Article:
Masterly ... Kershaw's gripping and boldly intelligent work of scholarship ... will surely become the standard popularly accessible account of the Nazi system's terrible final phase (Financial Times )
Gripping yet scholarly ... the best attempt by far to answer the complex question of why Nazi Germany carried on fighting to total self-destruction. Kershaw, the author of the best biography of Hitler, is the finest sort of academic, for he combines impeccable scholarship with an admirable clarity of thought and prose (Antony Beevor Telegraph )
Brilliant ... nuanced and sophisticated ... undoubtedly a masterpiece (Mail on Sunday )
Well-written, penetrating ... and ground-breaking (Andrew Roberts Evening Standard )
Magisterial ... distinguished (Daily Mail, Book of the Week )
Kershaw is a sure-footed guide through the Hades of the final dark months of the war in Europe ... his is a thoughtful and thought-provoking account, which admirably combines analysis, historiography and commentary within a very readable narrative (Independent on Sunday )
No one is better qualified to tell this grim story than Kershaw ... A master of both the vast scholarly literature on Nazism and the extraordinary range of its published and unpublished record, Kershaw combines vivid accounts of particular human experiences with wise reflections on big interpretive and moral issues ... No one has written a better account of the human dimensions of Nazi Germany's end (New York Times Book Review )
A compelling account of the bloody and deluded last days of the Third Reich ... this is far from being of mere academic interest ... The greatest strength of Kershaw's narrative is that he gives us much more than the view from the top ... Interwoven are insights into German life and death at all levels of society (The Times )
Kershaw says that his book is not a military history. Nevertheless he offers an admirably clear, coherent discussion of the military situation and insightful portraits of the leading figures in the German armed forces ... The End is sober, judicious, clearly written and superbly well researched - a definitive history of the last months of the Third Reich (Richard Bessel History Today )
Kershaw ... understands as well as any man alive the complex power structure that existed in Nazi Germany ... gripping ... arguably the most convincing portrait of Germany's Götterdämmerung we have seen so far (Wall Street Journal )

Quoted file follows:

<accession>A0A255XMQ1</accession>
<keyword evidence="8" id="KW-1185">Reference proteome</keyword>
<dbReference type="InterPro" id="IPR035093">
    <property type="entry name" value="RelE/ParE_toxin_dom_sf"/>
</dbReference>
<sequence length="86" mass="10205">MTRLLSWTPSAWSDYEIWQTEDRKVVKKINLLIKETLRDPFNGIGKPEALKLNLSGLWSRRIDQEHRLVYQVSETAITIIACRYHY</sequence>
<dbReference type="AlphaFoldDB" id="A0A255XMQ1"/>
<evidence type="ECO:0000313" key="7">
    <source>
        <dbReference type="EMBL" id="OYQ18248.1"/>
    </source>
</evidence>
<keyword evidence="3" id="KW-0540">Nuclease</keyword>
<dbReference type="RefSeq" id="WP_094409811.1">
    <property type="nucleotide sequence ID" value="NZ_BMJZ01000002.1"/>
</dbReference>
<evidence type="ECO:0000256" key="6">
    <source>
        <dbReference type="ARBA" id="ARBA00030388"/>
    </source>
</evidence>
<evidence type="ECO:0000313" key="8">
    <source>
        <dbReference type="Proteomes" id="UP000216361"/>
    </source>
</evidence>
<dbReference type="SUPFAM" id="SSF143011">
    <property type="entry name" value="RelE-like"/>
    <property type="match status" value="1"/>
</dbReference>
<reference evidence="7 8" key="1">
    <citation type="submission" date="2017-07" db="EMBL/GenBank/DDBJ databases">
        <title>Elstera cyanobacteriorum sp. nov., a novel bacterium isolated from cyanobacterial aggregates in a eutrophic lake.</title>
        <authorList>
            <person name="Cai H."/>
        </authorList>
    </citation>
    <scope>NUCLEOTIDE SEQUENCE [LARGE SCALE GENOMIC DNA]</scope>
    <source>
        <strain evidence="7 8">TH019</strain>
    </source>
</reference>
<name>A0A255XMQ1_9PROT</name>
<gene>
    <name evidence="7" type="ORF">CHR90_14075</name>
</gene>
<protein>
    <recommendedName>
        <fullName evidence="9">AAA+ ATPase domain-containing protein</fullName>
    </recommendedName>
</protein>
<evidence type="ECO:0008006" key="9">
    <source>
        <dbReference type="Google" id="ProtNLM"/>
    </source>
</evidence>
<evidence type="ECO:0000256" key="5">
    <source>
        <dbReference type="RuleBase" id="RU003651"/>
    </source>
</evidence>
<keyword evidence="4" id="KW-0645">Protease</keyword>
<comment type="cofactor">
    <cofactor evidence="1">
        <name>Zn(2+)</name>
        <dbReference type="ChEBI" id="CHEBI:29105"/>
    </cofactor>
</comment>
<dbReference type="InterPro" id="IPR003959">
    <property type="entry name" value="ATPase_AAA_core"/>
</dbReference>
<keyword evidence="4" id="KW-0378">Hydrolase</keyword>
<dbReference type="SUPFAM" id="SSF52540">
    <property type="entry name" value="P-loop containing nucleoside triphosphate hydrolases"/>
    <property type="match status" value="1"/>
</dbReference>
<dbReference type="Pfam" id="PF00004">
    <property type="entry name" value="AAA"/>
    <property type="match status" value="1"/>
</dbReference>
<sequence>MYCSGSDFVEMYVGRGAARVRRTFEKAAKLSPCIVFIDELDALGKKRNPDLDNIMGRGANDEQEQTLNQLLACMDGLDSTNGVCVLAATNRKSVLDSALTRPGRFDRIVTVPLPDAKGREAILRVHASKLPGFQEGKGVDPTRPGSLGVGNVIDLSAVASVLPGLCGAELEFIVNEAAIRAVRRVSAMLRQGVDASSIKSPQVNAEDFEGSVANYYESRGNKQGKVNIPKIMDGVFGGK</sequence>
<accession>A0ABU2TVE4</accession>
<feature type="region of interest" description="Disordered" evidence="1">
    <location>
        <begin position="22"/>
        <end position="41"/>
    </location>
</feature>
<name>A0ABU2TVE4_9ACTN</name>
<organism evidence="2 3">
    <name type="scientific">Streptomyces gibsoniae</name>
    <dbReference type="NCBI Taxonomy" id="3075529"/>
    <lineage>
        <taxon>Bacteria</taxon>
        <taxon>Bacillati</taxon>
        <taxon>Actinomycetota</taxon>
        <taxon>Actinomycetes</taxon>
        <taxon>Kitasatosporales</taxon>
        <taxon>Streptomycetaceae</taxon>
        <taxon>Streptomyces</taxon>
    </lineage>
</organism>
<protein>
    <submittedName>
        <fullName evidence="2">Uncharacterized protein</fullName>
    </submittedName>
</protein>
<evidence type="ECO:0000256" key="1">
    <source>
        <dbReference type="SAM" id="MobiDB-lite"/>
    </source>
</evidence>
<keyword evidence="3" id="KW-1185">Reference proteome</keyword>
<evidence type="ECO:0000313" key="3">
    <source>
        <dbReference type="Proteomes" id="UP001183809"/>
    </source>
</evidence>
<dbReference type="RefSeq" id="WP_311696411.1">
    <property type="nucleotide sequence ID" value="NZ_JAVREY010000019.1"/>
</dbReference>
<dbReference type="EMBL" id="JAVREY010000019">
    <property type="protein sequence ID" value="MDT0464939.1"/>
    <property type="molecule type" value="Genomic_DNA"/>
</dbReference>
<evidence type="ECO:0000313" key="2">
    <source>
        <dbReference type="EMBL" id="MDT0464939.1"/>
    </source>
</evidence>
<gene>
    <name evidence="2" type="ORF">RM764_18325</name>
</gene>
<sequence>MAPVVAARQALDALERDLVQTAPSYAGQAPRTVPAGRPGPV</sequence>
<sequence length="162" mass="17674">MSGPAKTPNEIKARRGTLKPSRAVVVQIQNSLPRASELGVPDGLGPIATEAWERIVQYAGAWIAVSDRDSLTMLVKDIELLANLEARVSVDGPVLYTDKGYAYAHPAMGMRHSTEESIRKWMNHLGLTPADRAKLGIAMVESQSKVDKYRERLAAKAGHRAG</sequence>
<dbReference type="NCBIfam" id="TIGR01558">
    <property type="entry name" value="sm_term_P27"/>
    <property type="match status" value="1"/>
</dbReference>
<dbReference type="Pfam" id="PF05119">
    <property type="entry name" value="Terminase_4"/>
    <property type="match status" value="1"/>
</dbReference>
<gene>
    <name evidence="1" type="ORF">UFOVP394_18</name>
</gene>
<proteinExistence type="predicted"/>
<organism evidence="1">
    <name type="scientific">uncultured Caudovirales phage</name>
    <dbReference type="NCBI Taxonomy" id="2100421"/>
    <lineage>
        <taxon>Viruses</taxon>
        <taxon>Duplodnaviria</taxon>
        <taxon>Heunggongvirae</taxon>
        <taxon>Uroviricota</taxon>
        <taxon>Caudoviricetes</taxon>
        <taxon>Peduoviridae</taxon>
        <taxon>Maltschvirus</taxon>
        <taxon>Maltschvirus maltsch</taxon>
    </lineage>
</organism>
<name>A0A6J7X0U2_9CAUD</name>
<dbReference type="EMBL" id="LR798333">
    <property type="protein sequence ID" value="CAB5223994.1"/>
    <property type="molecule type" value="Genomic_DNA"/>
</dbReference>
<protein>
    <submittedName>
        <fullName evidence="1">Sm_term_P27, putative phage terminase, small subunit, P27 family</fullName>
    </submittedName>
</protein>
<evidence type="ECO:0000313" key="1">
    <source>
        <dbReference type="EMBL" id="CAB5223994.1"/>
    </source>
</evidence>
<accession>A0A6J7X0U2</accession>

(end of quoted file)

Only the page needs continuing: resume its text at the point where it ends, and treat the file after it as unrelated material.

Britain's most feted and prolific historian of the Third Reich (Sunday Times )
Author of a magisterial biography of Hitler, [Kershaw] is among the foremost western scholars of Nazi Germany. Although this book pursues a narrative of events between June 1944 and May 1945, its real business is to explore the psychology of the German people (Max Hastings Sunday Times )
An insightful study of how the Führer held his grip over the German people for so long (Telegraph )
Comprehensive ... it generates real power (Observer )
SUNDAY TIMES, TLS, SPECTATOR, SUNDAY TELEGRAPH, DAILY MAIL and SCOTLAND ON SUNDAY BOOKS OF THE YEAR
The last months of the Second World War were a nightmarish time to be alive. Unimaginable levels of violence destroyed entire cities. Millions died or were dispossessed. By all kinds of criteria it was the end: the end of the Third Reich and its terrible empire but also, increasingly, it seemed to be the end of European civilization itself.
In his gripping, revelatory new book Ian Kershaw describes these final months, from the failed attempt to assassinate Hitler in July 1944 to the German surrender in May 1945. The major question that Kershaw attempts to answer is: what made Germany keep on fighting? In almost every major war there has come a point where defeat has loomed for one side and its rulers have cut a deal with the victors, if only in an attempt to save their own skins. In Hitler's Germany, nothing of this kind happened: in the end the regime had to be stamped out town by town with a level of brutality almost without precedent.
Both a highly original piece of research and a gripping narrative, The End makes vivid an era which still deeply scars Europe. It raises the most profound questions about the nature of the Second World War, about the Third Reich and about how ordinary people behave in extreme circumstances.